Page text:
Life with a dairy carabao: A ‘fairy tale’

Every now and then, we make life-changing decisions. Romeo Araña, 56, made one such decision and has since never looked back. In fact he looks to the future with a lot of optimism.

In 2006 he decided to try his hand at carabao dairying by first having his native albino carabao artificially inseminated with purebred Murrah dairy buffalo semen by a technician from the Philippine Carabao Center based at the West Visayas State University (PCC-WVSU) in Calinog, Iloilo.

Known as “Mang Roming” to fellow farmers and friends, Araña was all but resigned to being a rice farmer in the small village of Cabudian in Dueñas, Iloilo. And then he heard about the artificial insemination activities being undertaken by PCC at WVSU under the Carabao Development Program (CDP). He decided to present his animal for AI.

Luck smiled on Mang Roming. His native carabao gave birth to a female crossbred, which he named “Me”. When the crossbred became fully grown, he did not use it as a draft animal because of a belief that crossbreds were not reliable in the fields. He took good care of “Me”, which eventually gave birth and started producing milk in the latter part of 2011.

At first, Mang Roming was reluctant to regularly milk his crossbred because of another belief among farmers in his village that doing so was not good for the animal.

“I didn’t want to milk “Me” for fear that her body might suffer. But when it was explained to me by the PCC technician that that was not the case and that I could earn money by milking my crossbred on a regular basis, I finally agreed to do it,” Mang Roming recalled. At that time, he added, his son was in his last year in college, thereby requiring a lot of expenses.

Goodness of carabao milk

Mang Roming was elated when, for the first time, he finally received the payment of his milk produce. It was convincing proof, he said, that there indeed is money to be made from carabao’s milk.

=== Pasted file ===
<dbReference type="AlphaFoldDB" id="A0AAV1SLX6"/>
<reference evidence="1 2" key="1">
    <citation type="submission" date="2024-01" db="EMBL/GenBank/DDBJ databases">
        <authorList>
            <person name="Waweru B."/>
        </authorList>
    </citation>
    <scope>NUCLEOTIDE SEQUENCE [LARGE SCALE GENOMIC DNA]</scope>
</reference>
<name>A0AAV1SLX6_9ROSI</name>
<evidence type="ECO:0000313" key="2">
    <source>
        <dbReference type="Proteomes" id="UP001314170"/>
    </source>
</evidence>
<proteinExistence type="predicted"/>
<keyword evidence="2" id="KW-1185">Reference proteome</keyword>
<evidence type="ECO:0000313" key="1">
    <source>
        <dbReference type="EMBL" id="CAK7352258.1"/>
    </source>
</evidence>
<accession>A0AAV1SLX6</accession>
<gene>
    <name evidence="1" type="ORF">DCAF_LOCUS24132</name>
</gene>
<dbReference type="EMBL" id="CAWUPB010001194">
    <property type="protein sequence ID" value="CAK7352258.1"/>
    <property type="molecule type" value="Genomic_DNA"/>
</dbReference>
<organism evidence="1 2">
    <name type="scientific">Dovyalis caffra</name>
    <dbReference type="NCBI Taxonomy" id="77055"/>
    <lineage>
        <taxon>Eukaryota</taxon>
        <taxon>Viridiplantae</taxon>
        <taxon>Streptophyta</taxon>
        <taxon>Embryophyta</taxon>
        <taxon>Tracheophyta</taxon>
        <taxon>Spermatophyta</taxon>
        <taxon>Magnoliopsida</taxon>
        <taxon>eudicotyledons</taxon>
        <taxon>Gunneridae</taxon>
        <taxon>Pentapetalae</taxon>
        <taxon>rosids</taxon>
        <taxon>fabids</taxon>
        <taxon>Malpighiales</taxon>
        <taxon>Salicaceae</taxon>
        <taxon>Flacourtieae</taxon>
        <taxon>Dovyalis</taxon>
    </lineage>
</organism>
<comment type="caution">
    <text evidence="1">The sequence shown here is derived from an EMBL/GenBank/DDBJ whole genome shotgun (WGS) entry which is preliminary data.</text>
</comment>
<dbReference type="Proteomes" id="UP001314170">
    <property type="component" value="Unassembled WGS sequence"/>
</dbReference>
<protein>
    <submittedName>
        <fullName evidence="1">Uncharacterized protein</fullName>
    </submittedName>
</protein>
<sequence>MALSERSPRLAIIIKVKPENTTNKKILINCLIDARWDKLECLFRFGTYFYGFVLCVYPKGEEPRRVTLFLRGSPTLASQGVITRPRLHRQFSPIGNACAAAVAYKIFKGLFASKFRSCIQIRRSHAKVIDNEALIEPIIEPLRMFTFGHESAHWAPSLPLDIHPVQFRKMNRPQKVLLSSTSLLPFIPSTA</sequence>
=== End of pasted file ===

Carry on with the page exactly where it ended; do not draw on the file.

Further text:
During the first and second lactation of “Me”, he was able to earn Php39,130 and Php91,511 respectively. From his milk sales, he was able to provide the daily needs of his family.

“I was very happy because this greatly helped me, especially in supporting my child’s education. I didn’t have to borrow money anymore for his tuition and allowance,” Mang Roming said.

Dairying was now his added source of income, aside from his rice farming earnings, until his son finished college and eventually became a full-pledged teacher. He was also able to have their house repaired.

In March 2014, Mang Roming received what he considers as the start of his “fairy tale”, only that this was very real. As part of the observance of the 21st PCC founding anniversary, he was selected as “2014 Outstanding Dairy Buffalo Farmer” under the smallhold category in recognition of his dedication and efficiency in buffalo-based dairying.

From their small village in Iloilo, his world widened. He flew to Luzon to receive the award in ceremonies held at the PCC headquarters in the Science City of Muñoz, Nueva. Barely two months later, he visited Mindanao to participate in a national congress of dairy farmers in the country during which he was one of the delegates. He was also recognized during a regional event attended by livestock raisers, scientists and government officials.

During these times, he was able to board a plane and a ship, both a first for him.

Hard work pays

Carabao dairying has indeed brought many blessings to Mang Roming and his family. It is a venture that he considers both challenging and rewarding.

He usually gets up at 3 a.m. to bring his animals to a grazing area. At 6 a.m., he brings them back to their pen to wash them and start milking. After this, riding a rented motorcycle, he brings his milk produce to PCC at WVSU office and sells it.

Mang Roming followed this routine during the 300 days that we was milking his carabao, not allowing any difficulty and sometimes bad weather to stop him.

Soon, Mang Roming will go through the same routine when “Me” gives birth again. His heifer is also ready for breeding.

He is aware of the hard work that lies ahead but he relishes it because he knows that he will receive as much as he will give.

Vermicomposting: New business venture of dairy farmers in Catalanacan, Muñoz

In a business venture, the entrepreneur is said to be efficient if he manages to make his business grow and prosper. It goes without saying that the real gauge of a successful enterprise is profitability as shown by regular earnings net of expenses.